I think we've plumbed the past pretty well by now. And on occasion I will go through some of the older drink guides looking for things overlooked, but there are so many bartenders who have been turning over those stones for so long that I think we've really fleshed out most of the rediscoveries that are there to be dug out. So in terms of drinks for the future, that's tough. One thing that I would like to see and I think that we are starting to see in some parts of the bar world is a fresh embrace of simplicity which I think is wonderful. One of the hallmarks of the cocktail renaissance has been a renewed level of creativity and innovation on the part of bartenders regarding ingredients for example the spread of a thousand styles of bitters, infusions, gastriques, shrubs, and things of that nature -- those are fantastic to see, that's wonderful to see that level of creativity but simplicity is going to be the glue that continues to hold interest in the cocktail together. The moment that we make cocktails too difficult or too inaccessible to the average guest, the average consumer, then we start losing people. And we've lost people in the past. I am sure that the guys at Bartles and Jaymes wine coolers thought that their product was going to stick around forever, but tastes change. And we need to recognize that if we want this enthusiasm for the cocktail to last; we need to prioritize simplicity and approachability.
Which cocktails in the book are the babies you want to promote to the world?
I intentionally put [only] one of my own original cocktails in this book; I did not want this book to be about my experimentations with recipes. I wanted to highlight some of the classic drinks that are both on every menu like a Tom Collins and Last Word as well as things that bartenders and bloggers have dabbled with or dug up like the Self Starter or the Appetizer a l'Italienne and put back out there. But I also wanted to focus on some of the riffs on classics -- for example the entirety of Chapter 3 in the book is taking the five mainstays of cocktails: the Old Fashioned, the Martini, the Manhattan, the Negroni, and the Daiquiri, and looking at ways that those continue to resonate with bartenders today and have for decades in many cases. Showing variations on those such as the Boukman Daiquiri from Alex Day or the Chocolate Negroni from Naren Young -- fantastic variations on these classics. And of course the totally original drinks that have come out over the last 10 or 15 years that I think may actually stand a chance of being a classic that are enjoyed decades from now like the Chartreuse Swizzle by Marco Dionysos or the Penicillin by Sam Ross. Those are two of the more obvious examples because they are on a number of menus around the world now.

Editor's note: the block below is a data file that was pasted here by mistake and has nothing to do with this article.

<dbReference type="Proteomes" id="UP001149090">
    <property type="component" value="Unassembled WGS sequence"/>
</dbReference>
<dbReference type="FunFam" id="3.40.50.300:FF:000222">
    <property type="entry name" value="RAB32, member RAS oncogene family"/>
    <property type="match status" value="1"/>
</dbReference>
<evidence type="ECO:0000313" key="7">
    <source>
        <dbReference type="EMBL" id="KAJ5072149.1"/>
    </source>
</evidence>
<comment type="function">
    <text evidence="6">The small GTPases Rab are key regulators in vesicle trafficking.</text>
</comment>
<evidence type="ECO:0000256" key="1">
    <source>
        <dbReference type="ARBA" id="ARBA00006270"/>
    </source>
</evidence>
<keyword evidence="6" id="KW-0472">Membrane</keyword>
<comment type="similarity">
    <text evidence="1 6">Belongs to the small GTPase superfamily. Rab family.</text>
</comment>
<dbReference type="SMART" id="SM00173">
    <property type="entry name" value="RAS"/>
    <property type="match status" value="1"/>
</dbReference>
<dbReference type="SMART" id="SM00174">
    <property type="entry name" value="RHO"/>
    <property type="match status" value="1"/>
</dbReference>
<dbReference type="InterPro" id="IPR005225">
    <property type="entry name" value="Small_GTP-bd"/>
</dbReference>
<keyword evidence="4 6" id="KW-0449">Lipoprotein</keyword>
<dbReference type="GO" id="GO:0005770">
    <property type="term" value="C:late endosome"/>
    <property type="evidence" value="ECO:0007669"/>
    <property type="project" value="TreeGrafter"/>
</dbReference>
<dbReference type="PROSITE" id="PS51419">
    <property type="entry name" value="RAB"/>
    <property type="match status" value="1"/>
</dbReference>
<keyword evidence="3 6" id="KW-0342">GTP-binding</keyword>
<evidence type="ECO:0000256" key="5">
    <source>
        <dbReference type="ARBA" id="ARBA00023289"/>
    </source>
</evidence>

When you were writing your book, did you ponder the world of cocktail books? David Wondrich wrote an article last year about how the world does not need more cocktail books.
Yes, that was a dispiriting thing to read when working on the book. No I did. Part of writing any book is looking at the bookshelf and saying "Is there a gap?" and if so, how can I best fill that. The gap that I saw was that there had been a number of cocktail books that have come out and there are many many more on the way that specialize in techniques or in particular recipe approaches of individual bars. That's great, but it's been 10 or 12 years since [a book like] the Joy of Mixology -- or actually Esquire Drinks would be a way better example -- came out that was more of a comprehensive guide to classic cocktails and some new classic cocktails that are both of interest to the professional in the industry but also very approachable to the first timer, to the newcomer. I wanted to make sure that I did not write something that was only applicable to the industry. I wanted to bring in the first timer. We need to be conscious as this proceeds; we need to continue to bring more people in and this is going to include a younger generation, the people who may currently be in their early 20's but in a few years, their palates are going to be maturing, their tastes are going to be maturing, and they are going to be looking to get into things. So I wanted to have that sort of introductory aspect to it. So was there a need for this? I think so. There is nothing that really functions as a snapshot of where we've come thus far.